- 2015 Federal Election
School district employees compensated for lost wages
THE COAST Mountains School District has paid its unionized non-teaching employees just over $450,000 for wages lost when teachers first took strike action in May and June.
The compensation is for those days when Canadian Union of Public Employees (CUPE) members working for the school district did not cross picket lines set up by teachers.
Coast Mountains school superintendent Katherine McIntosh said the money was paid immediately after the district and CUPE Local 2052 ratified a five-year collective agreement.
Under that agreement, the compensation falls under a provision called an employee support grant.
CUPE members will also receive similar compensation for wages lost from July onward.
“It applies for as long as the labour dispute with the teachers lasts for any support staff affected,” said education ministry official Ben Green.
In the meantime, teachers’ picket lines began reappearing more frequently in the area last week as the combination of strike and lockout action which marked the end of the school year continued.
Local teachers’ union president Cathy Lambright said how many schools or other Coast Mountains School District facilities are affected each day and for how long a picket line may be up each day depends upon how many teachers volunteer to be on picket duty.
“We’re now starting to get teachers to come in for two-hour shifts or a couple of two-hour slots at a time,” she said.
“As we see more schools open and more teachers return, you’ll start to see more activity.”
Schools normally open several weeks before classes begin so that teachers, administrators and support staff can prepare material and classrooms.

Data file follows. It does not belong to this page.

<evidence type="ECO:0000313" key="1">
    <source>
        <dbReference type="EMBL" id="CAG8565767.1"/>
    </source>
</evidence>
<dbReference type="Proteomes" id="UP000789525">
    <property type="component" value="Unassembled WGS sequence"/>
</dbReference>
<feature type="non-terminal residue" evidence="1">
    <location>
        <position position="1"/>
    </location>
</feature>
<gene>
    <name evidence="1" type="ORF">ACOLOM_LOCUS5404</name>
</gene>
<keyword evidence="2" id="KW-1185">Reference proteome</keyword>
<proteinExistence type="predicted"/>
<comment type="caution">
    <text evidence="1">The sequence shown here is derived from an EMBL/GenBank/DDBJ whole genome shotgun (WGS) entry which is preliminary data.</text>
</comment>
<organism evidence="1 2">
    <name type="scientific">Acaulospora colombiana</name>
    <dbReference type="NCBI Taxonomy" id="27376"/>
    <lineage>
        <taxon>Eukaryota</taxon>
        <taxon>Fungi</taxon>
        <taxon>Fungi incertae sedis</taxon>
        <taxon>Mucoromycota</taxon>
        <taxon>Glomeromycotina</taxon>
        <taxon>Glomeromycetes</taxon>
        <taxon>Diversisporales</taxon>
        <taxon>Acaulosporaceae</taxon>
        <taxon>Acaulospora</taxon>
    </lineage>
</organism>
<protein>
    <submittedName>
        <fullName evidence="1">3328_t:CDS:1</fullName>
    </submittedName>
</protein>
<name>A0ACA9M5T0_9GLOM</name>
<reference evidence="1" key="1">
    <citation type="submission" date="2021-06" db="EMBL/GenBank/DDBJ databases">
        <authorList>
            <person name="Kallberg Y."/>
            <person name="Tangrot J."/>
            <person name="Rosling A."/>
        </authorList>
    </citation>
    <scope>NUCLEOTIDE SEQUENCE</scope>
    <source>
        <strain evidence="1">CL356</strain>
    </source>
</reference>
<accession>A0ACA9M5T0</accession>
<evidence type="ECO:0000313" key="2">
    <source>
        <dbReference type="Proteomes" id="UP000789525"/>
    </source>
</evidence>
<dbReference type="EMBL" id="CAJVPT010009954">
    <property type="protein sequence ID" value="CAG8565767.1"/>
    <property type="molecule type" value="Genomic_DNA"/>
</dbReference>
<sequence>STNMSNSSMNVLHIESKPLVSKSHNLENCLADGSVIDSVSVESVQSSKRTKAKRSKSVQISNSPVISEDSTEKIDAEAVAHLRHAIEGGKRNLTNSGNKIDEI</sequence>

“This is the time of year you’d see teachers in their classrooms, sometimes early in the morning if it’s a nice day so they could enjoy the few days left of summer,” said Lambright.
McIntosh said activity at the schools has been picking up particularly at Skeena Middle School and Caledonia because of students inquiring about course times.
“Typically timetable changes are done the week prior to school starting but there have been many students phoning in and visiting our administrators at the schools,” she said of activity last week.
With just weeks before classes are set to resume Sept. 2, negotiators for both sides have been talking under an information blackout.
Lambright said teachers want to return to work as much as everyone else wants them to and encouraged parents and others to become more vocal.
“We want people to join in and push both sides to have a settlement,” she said.
Although some progress was made as June ended, teachers and the school districts remained apart on wage increases and length of contract.